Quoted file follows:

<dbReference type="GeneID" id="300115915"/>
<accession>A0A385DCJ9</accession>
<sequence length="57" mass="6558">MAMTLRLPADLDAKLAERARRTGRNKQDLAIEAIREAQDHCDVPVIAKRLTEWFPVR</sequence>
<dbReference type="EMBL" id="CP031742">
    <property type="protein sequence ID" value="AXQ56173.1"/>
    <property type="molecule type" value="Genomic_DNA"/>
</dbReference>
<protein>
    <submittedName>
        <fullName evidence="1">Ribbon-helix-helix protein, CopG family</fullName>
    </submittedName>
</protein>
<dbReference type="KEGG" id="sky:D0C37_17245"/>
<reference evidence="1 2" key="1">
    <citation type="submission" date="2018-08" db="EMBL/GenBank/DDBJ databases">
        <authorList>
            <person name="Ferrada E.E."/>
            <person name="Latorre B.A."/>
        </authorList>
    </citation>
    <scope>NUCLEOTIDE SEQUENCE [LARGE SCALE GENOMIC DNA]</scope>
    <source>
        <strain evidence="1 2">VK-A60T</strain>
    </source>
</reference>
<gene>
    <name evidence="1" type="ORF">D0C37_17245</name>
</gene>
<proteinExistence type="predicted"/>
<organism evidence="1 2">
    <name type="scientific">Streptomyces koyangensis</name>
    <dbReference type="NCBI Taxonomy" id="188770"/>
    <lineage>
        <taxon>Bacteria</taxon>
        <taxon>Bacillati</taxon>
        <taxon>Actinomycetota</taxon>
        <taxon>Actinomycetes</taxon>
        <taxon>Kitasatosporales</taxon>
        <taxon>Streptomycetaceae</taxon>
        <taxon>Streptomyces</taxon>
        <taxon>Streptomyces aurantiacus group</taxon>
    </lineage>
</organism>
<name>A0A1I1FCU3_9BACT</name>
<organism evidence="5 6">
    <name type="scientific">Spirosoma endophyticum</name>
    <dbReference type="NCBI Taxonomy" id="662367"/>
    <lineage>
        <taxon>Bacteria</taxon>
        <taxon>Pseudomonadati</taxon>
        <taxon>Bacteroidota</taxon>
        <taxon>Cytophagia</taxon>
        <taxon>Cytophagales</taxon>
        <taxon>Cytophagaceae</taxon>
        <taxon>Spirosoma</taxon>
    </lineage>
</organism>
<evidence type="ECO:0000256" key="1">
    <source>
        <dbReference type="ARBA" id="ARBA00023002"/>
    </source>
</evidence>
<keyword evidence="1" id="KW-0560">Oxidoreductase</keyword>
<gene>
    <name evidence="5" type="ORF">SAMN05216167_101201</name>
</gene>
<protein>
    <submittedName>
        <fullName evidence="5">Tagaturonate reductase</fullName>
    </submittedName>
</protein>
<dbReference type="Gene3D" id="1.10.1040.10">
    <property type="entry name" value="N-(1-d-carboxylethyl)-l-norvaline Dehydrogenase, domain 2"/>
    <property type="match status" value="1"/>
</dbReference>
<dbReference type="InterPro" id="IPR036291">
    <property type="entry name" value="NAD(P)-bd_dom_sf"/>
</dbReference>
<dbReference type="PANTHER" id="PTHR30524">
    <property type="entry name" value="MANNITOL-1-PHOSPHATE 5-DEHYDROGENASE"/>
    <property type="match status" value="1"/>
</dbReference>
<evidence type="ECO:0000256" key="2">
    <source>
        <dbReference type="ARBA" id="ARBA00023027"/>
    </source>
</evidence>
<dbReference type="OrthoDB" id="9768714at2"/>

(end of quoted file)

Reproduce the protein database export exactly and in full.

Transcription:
<dbReference type="GeneID" id="300115915"/>
<accession>A0A385DCJ9</accession>
<sequence length="57" mass="6558">MAMTLRLPADLDAKLAERARRTGRNKQDLAIEAIREAQDHCDVPVIAKRLTEWFPVR</sequence>
<dbReference type="EMBL" id="CP031742">
    <property type="protein sequence ID" value="AXQ56173.1"/>
    <property type="molecule type" value="Genomic_DNA"/>
</dbReference>
<protein>
    <submittedName>
        <fullName evidence="1">Ribbon-helix-helix protein, CopG family</fullName>
    </submittedName>
</protein>
<dbReference type="KEGG" id="sky:D0C37_17245"/>
<reference evidence="1 2" key="1">
    <citation type="submission" date="2018-08" db="EMBL/GenBank/DDBJ databases">
        <authorList>
            <person name="Ferrada E.E."/>
            <person name="Latorre B.A."/>
        </authorList>
    </citation>
    <scope>NUCLEOTIDE SEQUENCE [LARGE SCALE GENOMIC DNA]</scope>
    <source>
        <strain evidence="1 2">VK-A60T</strain>
    </source>
</reference>
<gene>
    <name evidence="1" type="ORF">D0C37_17245</name>
</gene>
<proteinExistence type="predicted"/>
<organism evidence="1 2">
    <name type="scientific">Streptomyces koyangensis</name>
    <dbReference type="NCBI Taxonomy" id="188770"/>
    <lineage>
        <taxon>Bacteria</taxon>
        <taxon>Bacillati</taxon>
        <taxon>Actinomycetota</taxon>
        <taxon>Actinomycetes</taxon>
        <taxon>Kitasatosporales</taxon>
        <taxon>Streptomycetaceae</taxon>
        <taxon>Streptomyces</taxon>
        <taxon>Streptomyces aurantiacus group</taxon>
    </lineage>
</organism>
<name>A0A1I1FCU3_9BACT</name>
<organism evidence="5 6">
    <name type="scientific">Spirosoma endophyticum</name>
    <dbReference type="NCBI Taxonomy" id="662367"/>
    <lineage>
        <taxon>Bacteria</taxon>
        <taxon>Pseudomonadati</taxon>
        <taxon>Bacteroidota</taxon>
        <taxon>Cytophagia</taxon>
        <taxon>Cytophagales</taxon>
        <taxon>Cytophagaceae</taxon>
        <taxon>Spirosoma</taxon>
    </lineage>
</organism>
<evidence type="ECO:0000256" key="1">
    <source>
        <dbReference type="ARBA" id="ARBA00023002"/>
    </source>
</evidence>
<keyword evidence="1" id="KW-0560">Oxidoreductase</keyword>
<gene>
    <name evidence="5" type="ORF">SAMN05216167_101201</name>
</gene>
<protein>
    <submittedName>
        <fullName evidence="5">Tagaturonate reductase</fullName>
    </submittedName>
</protein>
<dbReference type="Gene3D" id="1.10.1040.10">
    <property type="entry name" value="N-(1-d-carboxylethyl)-l-norvaline Dehydrogenase, domain 2"/>
    <property type="match status" value="1"/>
</dbReference>
<dbReference type="InterPro" id="IPR036291">
    <property type="entry name" value="NAD(P)-bd_dom_sf"/>
</dbReference>
<dbReference type="PANTHER" id="PTHR30524">
    <property type="entry name" value="MANNITOL-1-PHOSPHATE 5-DEHYDROGENASE"/>
    <property type="match status" value="1"/>
</dbReference>
<evidence type="ECO:0000256" key="2">
    <source>
        <dbReference type="ARBA" id="ARBA00023027"/>
    </source>
</evidence>
<dbReference type="OrthoDB" id="9768714at2"/>